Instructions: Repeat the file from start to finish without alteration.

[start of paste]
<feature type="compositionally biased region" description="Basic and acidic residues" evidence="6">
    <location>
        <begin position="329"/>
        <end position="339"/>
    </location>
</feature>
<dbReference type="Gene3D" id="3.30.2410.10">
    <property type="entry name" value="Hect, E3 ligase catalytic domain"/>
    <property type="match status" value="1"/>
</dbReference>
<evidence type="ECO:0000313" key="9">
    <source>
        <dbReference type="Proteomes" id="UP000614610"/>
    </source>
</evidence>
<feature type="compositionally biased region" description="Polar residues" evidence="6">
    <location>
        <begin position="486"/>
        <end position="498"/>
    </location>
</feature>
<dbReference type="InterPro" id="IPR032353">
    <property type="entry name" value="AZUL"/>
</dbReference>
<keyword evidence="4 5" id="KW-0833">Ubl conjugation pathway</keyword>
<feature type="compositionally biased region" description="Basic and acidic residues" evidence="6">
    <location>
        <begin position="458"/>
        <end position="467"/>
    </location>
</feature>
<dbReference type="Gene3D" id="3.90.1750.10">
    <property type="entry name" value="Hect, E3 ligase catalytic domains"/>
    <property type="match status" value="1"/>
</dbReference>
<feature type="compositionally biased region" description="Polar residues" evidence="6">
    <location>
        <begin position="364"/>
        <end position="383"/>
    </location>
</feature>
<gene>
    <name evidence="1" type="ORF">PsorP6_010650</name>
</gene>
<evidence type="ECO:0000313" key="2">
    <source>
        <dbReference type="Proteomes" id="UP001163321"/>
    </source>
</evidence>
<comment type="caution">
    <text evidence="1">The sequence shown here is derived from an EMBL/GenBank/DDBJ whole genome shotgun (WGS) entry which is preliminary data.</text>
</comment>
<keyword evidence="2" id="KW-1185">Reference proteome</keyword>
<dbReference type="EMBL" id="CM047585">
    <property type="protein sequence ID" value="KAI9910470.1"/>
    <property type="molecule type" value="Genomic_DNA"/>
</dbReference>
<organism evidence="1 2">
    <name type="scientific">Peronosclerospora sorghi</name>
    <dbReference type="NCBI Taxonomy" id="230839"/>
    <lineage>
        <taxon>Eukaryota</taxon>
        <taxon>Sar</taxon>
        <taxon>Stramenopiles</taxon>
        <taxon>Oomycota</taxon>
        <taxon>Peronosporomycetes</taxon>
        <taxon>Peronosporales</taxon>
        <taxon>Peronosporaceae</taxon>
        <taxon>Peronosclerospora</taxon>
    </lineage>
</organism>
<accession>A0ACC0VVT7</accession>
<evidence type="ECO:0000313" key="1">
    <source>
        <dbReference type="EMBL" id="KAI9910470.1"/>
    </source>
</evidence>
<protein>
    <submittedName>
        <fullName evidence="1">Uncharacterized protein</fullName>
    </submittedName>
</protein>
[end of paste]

<feature type="compositionally biased region" description="Basic and acidic residues" evidence="6">
    <location>
        <begin position="329"/>
        <end position="339"/>
    </location>
</feature>
<dbReference type="Gene3D" id="3.30.2410.10">
    <property type="entry name" value="Hect, E3 ligase catalytic domain"/>
    <property type="match status" value="1"/>
</dbReference>
<evidence type="ECO:0000313" key="9">
    <source>
        <dbReference type="Proteomes" id="UP000614610"/>
    </source>
</evidence>
<feature type="compositionally biased region" description="Polar residues" evidence="6">
    <location>
        <begin position="486"/>
        <end position="498"/>
    </location>
</feature>
<dbReference type="InterPro" id="IPR032353">
    <property type="entry name" value="AZUL"/>
</dbReference>
<keyword evidence="4 5" id="KW-0833">Ubl conjugation pathway</keyword>
<feature type="compositionally biased region" description="Basic and acidic residues" evidence="6">
    <location>
        <begin position="458"/>
        <end position="467"/>
    </location>
</feature>
<dbReference type="Gene3D" id="3.90.1750.10">
    <property type="entry name" value="Hect, E3 ligase catalytic domains"/>
    <property type="match status" value="1"/>
</dbReference>
<feature type="compositionally biased region" description="Polar residues" evidence="6">
    <location>
        <begin position="364"/>
        <end position="383"/>
    </location>
</feature>
<gene>
    <name evidence="1" type="ORF">PsorP6_010650</name>
</gene>
<evidence type="ECO:0000313" key="2">
    <source>
        <dbReference type="Proteomes" id="UP001163321"/>
    </source>
</evidence>
<comment type="caution">
    <text evidence="1">The sequence shown here is derived from an EMBL/GenBank/DDBJ whole genome shotgun (WGS) entry which is preliminary data.</text>
</comment>
<keyword evidence="2" id="KW-1185">Reference proteome</keyword>
<dbReference type="EMBL" id="CM047585">
    <property type="protein sequence ID" value="KAI9910470.1"/>
    <property type="molecule type" value="Genomic_DNA"/>
</dbReference>
<organism evidence="1 2">
    <name type="scientific">Peronosclerospora sorghi</name>
    <dbReference type="NCBI Taxonomy" id="230839"/>
    <lineage>
        <taxon>Eukaryota</taxon>
        <taxon>Sar</taxon>
        <taxon>Stramenopiles</taxon>
        <taxon>Oomycota</taxon>
        <taxon>Peronosporomycetes</taxon>
        <taxon>Peronosporales</taxon>
        <taxon>Peronosporaceae</taxon>
        <taxon>Peronosclerospora</taxon>
    </lineage>
</organism>
<accession>A0ACC0VVT7</accession>
<evidence type="ECO:0000313" key="1">
    <source>
        <dbReference type="EMBL" id="KAI9910470.1"/>
    </source>
</evidence>
<protein>
    <submittedName>
        <fullName evidence="1">Uncharacterized protein</fullName>
    </submittedName>
</protein>